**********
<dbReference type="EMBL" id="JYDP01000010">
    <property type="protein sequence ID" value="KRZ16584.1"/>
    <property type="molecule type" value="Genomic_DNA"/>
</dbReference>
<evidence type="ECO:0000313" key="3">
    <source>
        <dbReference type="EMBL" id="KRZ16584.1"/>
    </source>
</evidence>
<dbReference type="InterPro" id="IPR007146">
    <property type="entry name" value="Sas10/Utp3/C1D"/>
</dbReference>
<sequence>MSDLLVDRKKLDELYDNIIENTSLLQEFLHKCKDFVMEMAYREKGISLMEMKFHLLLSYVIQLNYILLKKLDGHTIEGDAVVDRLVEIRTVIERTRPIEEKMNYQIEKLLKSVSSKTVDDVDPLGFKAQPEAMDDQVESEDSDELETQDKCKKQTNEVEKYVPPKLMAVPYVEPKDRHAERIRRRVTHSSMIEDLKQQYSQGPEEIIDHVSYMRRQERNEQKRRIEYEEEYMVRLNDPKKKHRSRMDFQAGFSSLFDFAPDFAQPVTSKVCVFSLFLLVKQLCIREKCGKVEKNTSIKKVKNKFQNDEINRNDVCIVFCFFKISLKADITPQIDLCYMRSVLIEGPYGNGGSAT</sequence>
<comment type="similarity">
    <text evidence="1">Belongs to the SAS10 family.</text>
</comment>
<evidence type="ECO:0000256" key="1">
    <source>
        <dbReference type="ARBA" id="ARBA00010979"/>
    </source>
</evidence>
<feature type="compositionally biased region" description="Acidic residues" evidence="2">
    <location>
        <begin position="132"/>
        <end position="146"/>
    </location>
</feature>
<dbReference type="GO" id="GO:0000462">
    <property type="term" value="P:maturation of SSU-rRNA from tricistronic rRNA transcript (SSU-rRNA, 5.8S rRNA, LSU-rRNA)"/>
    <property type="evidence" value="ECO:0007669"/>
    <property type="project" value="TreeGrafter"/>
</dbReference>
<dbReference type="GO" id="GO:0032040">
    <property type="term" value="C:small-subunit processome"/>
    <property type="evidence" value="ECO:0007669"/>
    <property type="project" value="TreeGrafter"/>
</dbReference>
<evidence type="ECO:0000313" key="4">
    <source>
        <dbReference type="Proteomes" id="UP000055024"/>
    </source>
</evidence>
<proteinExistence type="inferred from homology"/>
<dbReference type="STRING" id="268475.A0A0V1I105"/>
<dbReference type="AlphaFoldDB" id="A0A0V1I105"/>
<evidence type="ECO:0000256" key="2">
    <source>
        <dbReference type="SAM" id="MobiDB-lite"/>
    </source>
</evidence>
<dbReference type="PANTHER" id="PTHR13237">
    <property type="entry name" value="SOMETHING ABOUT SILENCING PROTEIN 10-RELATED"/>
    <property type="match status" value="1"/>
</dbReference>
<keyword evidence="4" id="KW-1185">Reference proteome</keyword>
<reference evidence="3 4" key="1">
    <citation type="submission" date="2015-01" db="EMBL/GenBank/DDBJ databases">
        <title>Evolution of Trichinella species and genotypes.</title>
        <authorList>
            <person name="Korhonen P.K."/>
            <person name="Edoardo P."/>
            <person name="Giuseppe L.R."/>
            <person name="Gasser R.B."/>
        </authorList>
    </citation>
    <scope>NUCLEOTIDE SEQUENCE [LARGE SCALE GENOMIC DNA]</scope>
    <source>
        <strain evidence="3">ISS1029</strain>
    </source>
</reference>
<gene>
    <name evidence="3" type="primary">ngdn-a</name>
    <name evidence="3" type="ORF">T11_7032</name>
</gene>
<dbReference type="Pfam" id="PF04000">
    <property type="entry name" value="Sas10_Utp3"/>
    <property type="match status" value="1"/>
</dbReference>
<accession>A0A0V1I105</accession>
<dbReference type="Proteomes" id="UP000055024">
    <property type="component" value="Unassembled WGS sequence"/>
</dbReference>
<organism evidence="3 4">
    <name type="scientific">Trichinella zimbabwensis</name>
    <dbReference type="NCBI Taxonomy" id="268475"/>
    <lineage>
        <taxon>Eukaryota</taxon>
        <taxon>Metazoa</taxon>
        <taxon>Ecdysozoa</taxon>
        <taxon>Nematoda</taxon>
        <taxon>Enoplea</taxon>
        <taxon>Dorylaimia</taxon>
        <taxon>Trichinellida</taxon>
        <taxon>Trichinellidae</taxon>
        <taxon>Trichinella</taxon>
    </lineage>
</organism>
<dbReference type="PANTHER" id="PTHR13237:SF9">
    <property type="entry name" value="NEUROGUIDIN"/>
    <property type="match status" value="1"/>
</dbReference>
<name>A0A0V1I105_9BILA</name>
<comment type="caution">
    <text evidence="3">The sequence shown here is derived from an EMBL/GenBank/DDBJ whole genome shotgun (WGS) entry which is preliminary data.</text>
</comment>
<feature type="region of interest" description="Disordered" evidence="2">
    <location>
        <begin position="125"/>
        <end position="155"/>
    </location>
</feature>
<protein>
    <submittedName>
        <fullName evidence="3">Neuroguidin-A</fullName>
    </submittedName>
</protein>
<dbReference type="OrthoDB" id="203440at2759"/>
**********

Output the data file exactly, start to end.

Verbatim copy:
<dbReference type="EMBL" id="JYDP01000010">
    <property type="protein sequence ID" value="KRZ16584.1"/>
    <property type="molecule type" value="Genomic_DNA"/>
</dbReference>
<evidence type="ECO:0000313" key="3">
    <source>
        <dbReference type="EMBL" id="KRZ16584.1"/>
    </source>
</evidence>
<dbReference type="InterPro" id="IPR007146">
    <property type="entry name" value="Sas10/Utp3/C1D"/>
</dbReference>
<sequence>MSDLLVDRKKLDELYDNIIENTSLLQEFLHKCKDFVMEMAYREKGISLMEMKFHLLLSYVIQLNYILLKKLDGHTIEGDAVVDRLVEIRTVIERTRPIEEKMNYQIEKLLKSVSSKTVDDVDPLGFKAQPEAMDDQVESEDSDELETQDKCKKQTNEVEKYVPPKLMAVPYVEPKDRHAERIRRRVTHSSMIEDLKQQYSQGPEEIIDHVSYMRRQERNEQKRRIEYEEEYMVRLNDPKKKHRSRMDFQAGFSSLFDFAPDFAQPVTSKVCVFSLFLLVKQLCIREKCGKVEKNTSIKKVKNKFQNDEINRNDVCIVFCFFKISLKADITPQIDLCYMRSVLIEGPYGNGGSAT</sequence>
<comment type="similarity">
    <text evidence="1">Belongs to the SAS10 family.</text>
</comment>
<evidence type="ECO:0000256" key="1">
    <source>
        <dbReference type="ARBA" id="ARBA00010979"/>
    </source>
</evidence>
<feature type="compositionally biased region" description="Acidic residues" evidence="2">
    <location>
        <begin position="132"/>
        <end position="146"/>
    </location>
</feature>
<dbReference type="GO" id="GO:0000462">
    <property type="term" value="P:maturation of SSU-rRNA from tricistronic rRNA transcript (SSU-rRNA, 5.8S rRNA, LSU-rRNA)"/>
    <property type="evidence" value="ECO:0007669"/>
    <property type="project" value="TreeGrafter"/>
</dbReference>
<dbReference type="GO" id="GO:0032040">
    <property type="term" value="C:small-subunit processome"/>
    <property type="evidence" value="ECO:0007669"/>
    <property type="project" value="TreeGrafter"/>
</dbReference>
<evidence type="ECO:0000313" key="4">
    <source>
        <dbReference type="Proteomes" id="UP000055024"/>
    </source>
</evidence>
<proteinExistence type="inferred from homology"/>
<dbReference type="STRING" id="268475.A0A0V1I105"/>
<dbReference type="AlphaFoldDB" id="A0A0V1I105"/>
<evidence type="ECO:0000256" key="2">
    <source>
        <dbReference type="SAM" id="MobiDB-lite"/>
    </source>
</evidence>
<dbReference type="PANTHER" id="PTHR13237">
    <property type="entry name" value="SOMETHING ABOUT SILENCING PROTEIN 10-RELATED"/>
    <property type="match status" value="1"/>
</dbReference>
<keyword evidence="4" id="KW-1185">Reference proteome</keyword>
<reference evidence="3 4" key="1">
    <citation type="submission" date="2015-01" db="EMBL/GenBank/DDBJ databases">
        <title>Evolution of Trichinella species and genotypes.</title>
        <authorList>
            <person name="Korhonen P.K."/>
            <person name="Edoardo P."/>
            <person name="Giuseppe L.R."/>
            <person name="Gasser R.B."/>
        </authorList>
    </citation>
    <scope>NUCLEOTIDE SEQUENCE [LARGE SCALE GENOMIC DNA]</scope>
    <source>
        <strain evidence="3">ISS1029</strain>
    </source>
</reference>
<gene>
    <name evidence="3" type="primary">ngdn-a</name>
    <name evidence="3" type="ORF">T11_7032</name>
</gene>
<dbReference type="Pfam" id="PF04000">
    <property type="entry name" value="Sas10_Utp3"/>
    <property type="match status" value="1"/>
</dbReference>
<accession>A0A0V1I105</accession>
<dbReference type="Proteomes" id="UP000055024">
    <property type="component" value="Unassembled WGS sequence"/>
</dbReference>
<organism evidence="3 4">
    <name type="scientific">Trichinella zimbabwensis</name>
    <dbReference type="NCBI Taxonomy" id="268475"/>
    <lineage>
        <taxon>Eukaryota</taxon>
        <taxon>Metazoa</taxon>
        <taxon>Ecdysozoa</taxon>
        <taxon>Nematoda</taxon>
        <taxon>Enoplea</taxon>
        <taxon>Dorylaimia</taxon>
        <taxon>Trichinellida</taxon>
        <taxon>Trichinellidae</taxon>
        <taxon>Trichinella</taxon>
    </lineage>
</organism>
<dbReference type="PANTHER" id="PTHR13237:SF9">
    <property type="entry name" value="NEUROGUIDIN"/>
    <property type="match status" value="1"/>
</dbReference>
<name>A0A0V1I105_9BILA</name>
<comment type="caution">
    <text evidence="3">The sequence shown here is derived from an EMBL/GenBank/DDBJ whole genome shotgun (WGS) entry which is preliminary data.</text>
</comment>
<feature type="region of interest" description="Disordered" evidence="2">
    <location>
        <begin position="125"/>
        <end position="155"/>
    </location>
</feature>
<protein>
    <submittedName>
        <fullName evidence="3">Neuroguidin-A</fullName>
    </submittedName>
</protein>
<dbReference type="OrthoDB" id="203440at2759"/>